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U28-S021. Flow Citometry/Cell Sorter (Onsite&Remote)

Flow cytometry is a highly effective method for analyzing thousands cells or other particles in a matter of minutes. Flow cytometers detect the fluorescence, size and complexity of particles that pass through laser beams as a stream. In this way they can quickly generating statistically valid data by count very large numbers of particles – something that would be extremely difficult with traditional microscopy approaches. Flow cytometers are very well established in hospitals for routine diagnosis and now widely used for different types of research application from marine biology to stem cell research. A Cell Sorter is a specialized flow cytometer which is able to physically separate different classes of particles based on their fluorescence or other physical characteristics.

>> Detection of rare events: the high throughput of Gallios allows for the statically-valid detection of very rare cellular events.
>> Multi-parameter assays: Three lasers and ten channels of Gallios allows the design of complex assays using multiple markers.
>> Cell cycle analysis: detection of DNA content, DNA damage, apoptosis and cell cycle antigens and many others.
>> Marine biology: flow cytometry is increasingly used as a tool to study marine microorganisms using their innate fluorescence properties combined with size and complexity characteristics.
>> Single cell separation: Mo-Flo is able to automatically sort single cells into individual wells of a 96-well plate with a very high degree of accuracy and is suitable for colony formation, stem cell isolation etc.
>> Cell purification from tissues: Mo-Flo allows individual cell types from complex tissues to be separated based on size, complexity or markers such as GFP. The yield and purity can be adjusted to suit different applications. Measurement of Relaxation Times (T1, T2, T1*)

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U28-S020. High Content Screening (Onsite&Remote) OUTSTANDING

High content screening (HCS) attempts to bridge the gap between microscopy and cytometry, providing both large quantities of statically useful and phenotypically rich data. High content screening combines automated microscopy with customizable algorithms able to detect and quantify many different types of phenotypic information in both fixed and living cultured cells. Part of the Bionand Cell Culture Unit, the Perkin Elmer Operetta high content screening combines the quality of a spinning disc confocal microscope with Harmony HCS software, which contains many common algorithms such as nuclei and cells detection, as well as the ability to “learn” new phenotypes. Bionand will also offer access to the advanced server-based Columbus HCS software.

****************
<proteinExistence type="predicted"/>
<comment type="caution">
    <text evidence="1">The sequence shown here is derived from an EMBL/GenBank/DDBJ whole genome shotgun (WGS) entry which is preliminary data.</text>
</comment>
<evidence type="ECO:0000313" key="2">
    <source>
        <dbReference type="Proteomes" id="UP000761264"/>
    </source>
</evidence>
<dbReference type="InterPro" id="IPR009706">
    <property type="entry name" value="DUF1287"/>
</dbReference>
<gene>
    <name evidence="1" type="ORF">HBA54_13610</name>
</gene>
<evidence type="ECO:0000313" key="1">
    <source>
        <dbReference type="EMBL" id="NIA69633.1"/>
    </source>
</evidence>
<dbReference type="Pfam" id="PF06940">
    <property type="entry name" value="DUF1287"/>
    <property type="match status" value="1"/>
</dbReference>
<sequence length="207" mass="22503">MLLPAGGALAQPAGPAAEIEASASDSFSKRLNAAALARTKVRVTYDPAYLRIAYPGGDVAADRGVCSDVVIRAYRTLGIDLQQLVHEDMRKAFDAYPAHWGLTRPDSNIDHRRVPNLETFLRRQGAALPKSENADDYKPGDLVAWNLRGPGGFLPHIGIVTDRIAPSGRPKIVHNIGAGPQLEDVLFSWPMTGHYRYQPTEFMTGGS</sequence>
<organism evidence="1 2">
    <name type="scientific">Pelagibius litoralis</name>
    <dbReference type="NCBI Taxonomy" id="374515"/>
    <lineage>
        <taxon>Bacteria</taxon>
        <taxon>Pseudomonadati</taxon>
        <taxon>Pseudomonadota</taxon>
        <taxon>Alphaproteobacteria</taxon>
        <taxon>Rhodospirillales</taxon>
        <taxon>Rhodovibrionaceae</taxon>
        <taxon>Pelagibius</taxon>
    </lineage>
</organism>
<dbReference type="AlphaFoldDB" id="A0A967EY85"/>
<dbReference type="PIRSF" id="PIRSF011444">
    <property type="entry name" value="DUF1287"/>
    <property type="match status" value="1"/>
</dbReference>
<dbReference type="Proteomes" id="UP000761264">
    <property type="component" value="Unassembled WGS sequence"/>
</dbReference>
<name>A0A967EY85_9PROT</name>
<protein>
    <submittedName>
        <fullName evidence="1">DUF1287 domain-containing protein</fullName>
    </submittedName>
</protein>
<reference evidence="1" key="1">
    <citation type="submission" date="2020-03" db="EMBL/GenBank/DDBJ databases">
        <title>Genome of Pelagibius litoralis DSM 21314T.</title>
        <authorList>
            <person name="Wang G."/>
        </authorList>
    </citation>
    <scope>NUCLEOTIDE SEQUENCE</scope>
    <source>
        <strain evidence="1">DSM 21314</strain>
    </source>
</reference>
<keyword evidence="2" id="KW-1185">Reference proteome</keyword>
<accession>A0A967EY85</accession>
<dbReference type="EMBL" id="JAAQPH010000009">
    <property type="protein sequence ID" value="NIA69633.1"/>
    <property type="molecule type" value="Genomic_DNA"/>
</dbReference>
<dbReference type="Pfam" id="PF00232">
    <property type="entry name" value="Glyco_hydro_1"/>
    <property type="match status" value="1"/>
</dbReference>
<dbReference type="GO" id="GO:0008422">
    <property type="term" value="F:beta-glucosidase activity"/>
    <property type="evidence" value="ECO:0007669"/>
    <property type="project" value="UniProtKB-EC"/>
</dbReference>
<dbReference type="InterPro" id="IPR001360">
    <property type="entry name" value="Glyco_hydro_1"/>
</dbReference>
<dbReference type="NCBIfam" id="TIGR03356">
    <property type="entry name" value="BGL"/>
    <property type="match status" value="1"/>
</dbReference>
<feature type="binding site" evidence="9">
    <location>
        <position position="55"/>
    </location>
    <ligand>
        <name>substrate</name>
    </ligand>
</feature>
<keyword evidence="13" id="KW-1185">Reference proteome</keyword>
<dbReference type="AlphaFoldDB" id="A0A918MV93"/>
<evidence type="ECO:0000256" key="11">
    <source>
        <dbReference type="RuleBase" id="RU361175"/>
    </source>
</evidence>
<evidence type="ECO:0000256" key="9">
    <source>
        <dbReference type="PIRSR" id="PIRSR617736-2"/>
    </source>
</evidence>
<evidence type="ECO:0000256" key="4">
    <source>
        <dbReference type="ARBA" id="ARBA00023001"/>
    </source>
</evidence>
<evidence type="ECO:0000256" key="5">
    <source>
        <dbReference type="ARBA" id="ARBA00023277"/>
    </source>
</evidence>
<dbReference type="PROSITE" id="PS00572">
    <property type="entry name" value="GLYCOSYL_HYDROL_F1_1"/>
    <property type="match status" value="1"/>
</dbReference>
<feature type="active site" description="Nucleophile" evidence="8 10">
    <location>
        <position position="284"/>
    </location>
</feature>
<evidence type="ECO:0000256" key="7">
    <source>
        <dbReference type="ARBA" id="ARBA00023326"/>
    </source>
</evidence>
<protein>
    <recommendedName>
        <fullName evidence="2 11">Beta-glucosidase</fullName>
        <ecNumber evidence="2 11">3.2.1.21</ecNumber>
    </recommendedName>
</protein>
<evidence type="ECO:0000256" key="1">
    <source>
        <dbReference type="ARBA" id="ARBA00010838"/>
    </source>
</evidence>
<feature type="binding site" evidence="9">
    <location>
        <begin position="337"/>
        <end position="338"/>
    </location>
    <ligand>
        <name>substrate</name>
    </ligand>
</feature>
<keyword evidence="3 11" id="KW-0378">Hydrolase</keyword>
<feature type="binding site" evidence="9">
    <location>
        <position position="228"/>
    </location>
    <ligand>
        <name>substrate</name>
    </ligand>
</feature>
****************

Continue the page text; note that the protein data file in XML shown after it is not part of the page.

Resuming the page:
>> Drug dose response curve calculation: On a single plate multiple concentrations or combinations of compounds can be easily and quickly tested. The software includes all the analysis and presentation tool required to calculate IC50 values. And display response curves
>> Small molecule screens based on changes in cell phenotype: Not all phenotypes can be detected easily by cytometry. Operetta allows very complex phenotypes (e.g. organelle distribution or cell organization changes) to be detected automatically and reliably.
>> Large scale siRNA screens: Automatic detections of up to 384 different siRNAs on a single plate and analysis them automatically makes it possible to perform genome-scale screens for phenotypes of interest
>> Long term cell culture studies: Operetta is equipped with temperature and CO2 control making it suitable for maintaining live cultured cells in optimal conditions during image acquisition

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U28-S019. Fluorescence microscopy (Onsite&Remote)

For many applications conventional widefield fluorescence microscopy is still the best choice. The CCD detected used for conventional microscopy are often more sensitive that the photomultiplier tubes used in confocal microscopes and flow cytometers. As the camera capture the whole field of view at the same time – it also allows for faster imaging in many cases. Examples where conventional microscopy may be more appropriate include the visualization of individual molecules, receptors or small organisms such as bacteria and yeast. Total Internal Reflection Fluorescence (or TIRF) is a powerful technique which combines the sensitivity of conventional fluorescence without out of focus light. User have access to a dedicated conventional fluorescence system equipped for time-lapse microscopy and a laser-based multi-color TIRF system (also used as the basis for the N-STORM system)